Carbomer Viscosupplementation in the Equine Middle Carpal Joint
Clinic for Equine Surgery, Veterinary Medical University, Austria
- *Corresponding Author:
- Rosser JM
Clinic for Equine Surgery
Veterinary Medical University, Austria
E-mail: [email protected]
Received date: December 09, 2013; Accepted date: February 14, 2014; Published date: February 17, 2014
Citation: Rosser JM (2014) Carbomer Viscosupplementation in the Equine Middle Carpal Joint. J Veterinar Sci Technol 5:158. doi:10.4172/2157-7579.1000158
Copyright: © 2014 Rosser JM. This is an open-access article distributed under the terms of the Creative Commons Attribution License, which permits unrestricted use, distribution, and reproduction in any medium, provided the original author and source are credited.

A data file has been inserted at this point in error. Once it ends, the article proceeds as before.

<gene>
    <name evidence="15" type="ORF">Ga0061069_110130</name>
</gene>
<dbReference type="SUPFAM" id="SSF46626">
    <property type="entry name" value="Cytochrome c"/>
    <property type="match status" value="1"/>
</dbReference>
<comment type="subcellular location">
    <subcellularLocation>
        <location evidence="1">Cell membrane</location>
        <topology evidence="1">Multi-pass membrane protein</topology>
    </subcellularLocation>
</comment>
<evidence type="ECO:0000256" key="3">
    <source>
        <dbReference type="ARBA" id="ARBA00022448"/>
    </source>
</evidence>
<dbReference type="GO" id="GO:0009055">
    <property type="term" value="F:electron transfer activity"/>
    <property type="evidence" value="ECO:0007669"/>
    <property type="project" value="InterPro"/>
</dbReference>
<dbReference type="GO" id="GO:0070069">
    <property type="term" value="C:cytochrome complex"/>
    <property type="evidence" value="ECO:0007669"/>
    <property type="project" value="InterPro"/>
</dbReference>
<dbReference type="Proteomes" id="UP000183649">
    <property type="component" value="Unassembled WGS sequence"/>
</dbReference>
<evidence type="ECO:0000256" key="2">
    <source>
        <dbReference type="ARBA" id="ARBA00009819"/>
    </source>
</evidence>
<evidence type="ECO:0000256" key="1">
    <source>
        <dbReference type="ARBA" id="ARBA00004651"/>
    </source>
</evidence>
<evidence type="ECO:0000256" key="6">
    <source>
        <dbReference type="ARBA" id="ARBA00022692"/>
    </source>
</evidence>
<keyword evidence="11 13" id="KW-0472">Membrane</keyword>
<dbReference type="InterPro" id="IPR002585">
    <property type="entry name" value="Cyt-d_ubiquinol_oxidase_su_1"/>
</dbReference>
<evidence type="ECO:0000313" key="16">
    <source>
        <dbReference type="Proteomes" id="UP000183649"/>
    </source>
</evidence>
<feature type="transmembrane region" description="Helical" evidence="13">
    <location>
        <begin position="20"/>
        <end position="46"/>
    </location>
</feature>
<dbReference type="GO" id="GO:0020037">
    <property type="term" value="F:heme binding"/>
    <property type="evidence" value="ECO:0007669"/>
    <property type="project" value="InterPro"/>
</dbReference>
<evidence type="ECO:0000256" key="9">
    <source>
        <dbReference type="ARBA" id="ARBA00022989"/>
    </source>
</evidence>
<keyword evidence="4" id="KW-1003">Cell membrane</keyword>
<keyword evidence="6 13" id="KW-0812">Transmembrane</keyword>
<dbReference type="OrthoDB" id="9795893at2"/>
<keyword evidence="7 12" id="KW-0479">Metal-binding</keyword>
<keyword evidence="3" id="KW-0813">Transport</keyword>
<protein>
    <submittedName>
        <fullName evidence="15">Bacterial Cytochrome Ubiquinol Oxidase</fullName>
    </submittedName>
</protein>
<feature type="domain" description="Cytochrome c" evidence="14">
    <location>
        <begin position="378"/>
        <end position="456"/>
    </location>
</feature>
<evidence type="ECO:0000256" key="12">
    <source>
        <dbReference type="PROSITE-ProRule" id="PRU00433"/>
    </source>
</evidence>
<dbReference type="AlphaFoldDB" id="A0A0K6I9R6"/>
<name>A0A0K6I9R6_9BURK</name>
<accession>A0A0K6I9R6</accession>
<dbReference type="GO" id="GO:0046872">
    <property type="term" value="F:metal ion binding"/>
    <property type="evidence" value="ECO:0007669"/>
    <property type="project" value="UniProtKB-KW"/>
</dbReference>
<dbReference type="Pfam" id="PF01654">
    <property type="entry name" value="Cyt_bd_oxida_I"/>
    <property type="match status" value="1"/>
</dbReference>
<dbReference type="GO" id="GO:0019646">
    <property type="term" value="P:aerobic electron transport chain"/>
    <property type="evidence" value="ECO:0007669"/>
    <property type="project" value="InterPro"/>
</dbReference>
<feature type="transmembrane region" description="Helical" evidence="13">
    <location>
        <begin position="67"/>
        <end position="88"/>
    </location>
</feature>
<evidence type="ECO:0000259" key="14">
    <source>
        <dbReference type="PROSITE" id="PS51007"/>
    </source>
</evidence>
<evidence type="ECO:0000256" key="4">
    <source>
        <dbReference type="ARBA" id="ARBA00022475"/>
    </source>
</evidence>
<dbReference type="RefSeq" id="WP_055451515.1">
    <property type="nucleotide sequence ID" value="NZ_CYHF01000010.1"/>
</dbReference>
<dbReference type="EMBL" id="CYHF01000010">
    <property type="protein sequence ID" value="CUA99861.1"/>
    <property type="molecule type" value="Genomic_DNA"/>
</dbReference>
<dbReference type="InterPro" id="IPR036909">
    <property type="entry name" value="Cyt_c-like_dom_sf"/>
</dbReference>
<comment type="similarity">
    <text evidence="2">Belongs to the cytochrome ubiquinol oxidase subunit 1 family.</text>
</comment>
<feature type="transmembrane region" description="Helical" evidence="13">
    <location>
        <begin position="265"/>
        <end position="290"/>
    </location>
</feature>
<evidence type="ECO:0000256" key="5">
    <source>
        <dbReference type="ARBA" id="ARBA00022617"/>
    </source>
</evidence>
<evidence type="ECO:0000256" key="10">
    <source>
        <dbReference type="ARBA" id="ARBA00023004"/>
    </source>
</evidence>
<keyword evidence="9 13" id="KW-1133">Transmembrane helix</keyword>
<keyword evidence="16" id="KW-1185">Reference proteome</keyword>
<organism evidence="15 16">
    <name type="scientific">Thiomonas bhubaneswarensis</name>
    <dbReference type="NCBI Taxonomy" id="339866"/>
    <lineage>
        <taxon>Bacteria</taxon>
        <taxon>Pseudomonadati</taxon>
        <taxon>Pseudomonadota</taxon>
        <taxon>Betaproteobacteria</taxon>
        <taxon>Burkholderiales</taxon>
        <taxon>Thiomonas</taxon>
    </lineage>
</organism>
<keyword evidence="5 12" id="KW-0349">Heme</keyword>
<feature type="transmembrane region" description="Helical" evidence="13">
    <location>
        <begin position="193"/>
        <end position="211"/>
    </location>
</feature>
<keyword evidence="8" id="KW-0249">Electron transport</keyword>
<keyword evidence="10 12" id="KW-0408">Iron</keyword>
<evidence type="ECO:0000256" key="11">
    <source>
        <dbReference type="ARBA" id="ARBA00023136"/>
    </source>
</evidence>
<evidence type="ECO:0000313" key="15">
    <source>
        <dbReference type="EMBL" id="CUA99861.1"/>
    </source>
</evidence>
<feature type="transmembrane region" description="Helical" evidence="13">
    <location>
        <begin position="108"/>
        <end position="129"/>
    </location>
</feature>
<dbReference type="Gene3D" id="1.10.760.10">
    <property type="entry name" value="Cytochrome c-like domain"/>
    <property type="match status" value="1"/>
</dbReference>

Joint visco supplementation is widely used in the sport horse industry, commonly utilizing hyaluronan. Similar to hyaluronan, the carbomer molecule has bioadhesive and viscoelastic properties, and has been 15 studied for use in human medicine. Carbomers are generally inert biologically, non-irritating, and have been used in humans as injectable depots for time-release medications. Our objective was to describe the outcome of intra-articular viscosupplementation with carbomer in four horses. Four healthy adult mares participated in this study. Baseline lameness examinations, aseptic arthrocenteses and synovial fluid analyses were performed. Three mL of 3% carbomer was then 20 injected into each left middle carpal joint. Lameness evaluations were repeated daily for each horse for ten days post-injection or until the time of euthanasia. At euthanasia, synovial fluid analyses were repeated on the left middle carpal joint. Samples of synovium from the left middle carpal joints were submitted for histopathology. Articular cartilage of the third carpal bone including subchondral bone was submitted for histology and confocal microscopy. 25 Carbomer viscosupplementation of the middle carpal joint caused severe lameness in 3 /4 mares. The fourth mare developed moderate lameness after injection. Confocal microscopy was negative for cartilaginous defects. Histology of all treated samples revealed varying degrees of small cell inflammatory infiltrate into the subsynovia. With no abnormal findings in samples of cartilage or subchondral bone, lameness is attributable to 30 severe synovitis, which is consistent with histologic findings of synovium in all cases. The current formulation of carbomer is therefore not suitable for intra-articular viscosupplementation in horses.